Happiness comes calling

Happiness comes calling

'Ugadi' celebrations

Happiness comes calling

There is a feeling of festivity in the air as people gear up to welcome the new year with fun and frolic.

       While the sentiments remain the same, the style of merrymaking has seen quite a few changes over the years with an increasing number of youngsters seeing the day as a chance to unwind and relax.

“I just finished my exams and am looking forward to meeting my friends,” says Devamsh Prasad, a student.

“Usually on ‘Ugadi’, all of us meet at a common point  and play games like cricket and football. After that, I go home to partake in the delicious feast and then play video games. For me, more than the festival, it’s about friends and meeting them,” he says.

Devamsh feels that a little  laxity has crept into the customs of yore when it comes to celebrations. “When I was small, I was told to have an early morning bath, pray and then eat. But now people don’t follow old practices so much. Some people eat before anything else today,” he laughs.

Bhandavya Gowda, who is married to a Malayali, says that while olden rituals are still practised in her native place of Chikkamagaluru, she has made plans to go out with her friends and catch on a movie.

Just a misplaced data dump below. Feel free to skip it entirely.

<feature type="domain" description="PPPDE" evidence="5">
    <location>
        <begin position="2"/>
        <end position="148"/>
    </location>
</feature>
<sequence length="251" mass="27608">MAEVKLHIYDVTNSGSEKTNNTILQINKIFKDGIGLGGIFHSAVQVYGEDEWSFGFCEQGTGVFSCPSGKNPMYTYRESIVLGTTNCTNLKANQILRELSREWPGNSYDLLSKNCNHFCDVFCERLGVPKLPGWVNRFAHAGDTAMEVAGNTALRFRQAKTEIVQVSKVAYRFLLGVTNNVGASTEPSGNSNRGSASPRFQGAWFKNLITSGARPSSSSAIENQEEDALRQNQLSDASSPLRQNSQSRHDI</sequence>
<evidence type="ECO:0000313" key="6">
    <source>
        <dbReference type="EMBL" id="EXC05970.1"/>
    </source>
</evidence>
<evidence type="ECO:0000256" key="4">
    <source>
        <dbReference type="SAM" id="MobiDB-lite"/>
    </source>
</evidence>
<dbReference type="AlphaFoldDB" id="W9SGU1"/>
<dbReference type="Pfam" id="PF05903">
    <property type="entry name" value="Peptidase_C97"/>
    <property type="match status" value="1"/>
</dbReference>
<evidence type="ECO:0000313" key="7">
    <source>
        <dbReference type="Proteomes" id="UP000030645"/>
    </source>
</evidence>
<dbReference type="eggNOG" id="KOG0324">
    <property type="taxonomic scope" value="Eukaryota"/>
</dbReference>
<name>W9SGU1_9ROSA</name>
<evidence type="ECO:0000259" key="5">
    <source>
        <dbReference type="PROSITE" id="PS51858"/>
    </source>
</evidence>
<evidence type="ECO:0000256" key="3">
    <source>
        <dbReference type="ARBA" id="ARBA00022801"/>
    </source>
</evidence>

“Since my husband’s family does not celebrate this festival and also since I have an off, I plan to enjoy myself this way.”

Others like Bindu and Bhoomika plan to strengthen the familial bond during this day.
“I make it a point to spend this day with my family. After all, you have other days to enjoy with your friends,” says Bindu Rao, an aspiring actor.

 “We have already purchased new clothes, which is a must during all festivals. My entire family is thinking of going for a movie in the evening,” she says.

Fashion design student Bhoomika Kumar  wants to spend this day with her family and follow every rite and ritual to the letter. “Right from the early morning puja to the distribution of ‘obbattu’ and ‘payasam’, my family has been observing all practices through the years. It is a time for the entire extended family to come together and we make sure that we enjoy this day to the fullest.”

A minuscule portion of the population that does not have an off today is content with watching the celebrations from a distance. Nayantara N is a part of this group. “Had I got a holiday, I would have preferred to laze around at home after a delicious lunch with my parents,” she says, adding, “I feel close-knit families are  more particular about traditions. For others, it is about taking a break and catching up with friends. For my non-Kannadiga friends, it is a welcome holiday in the middle of the week.”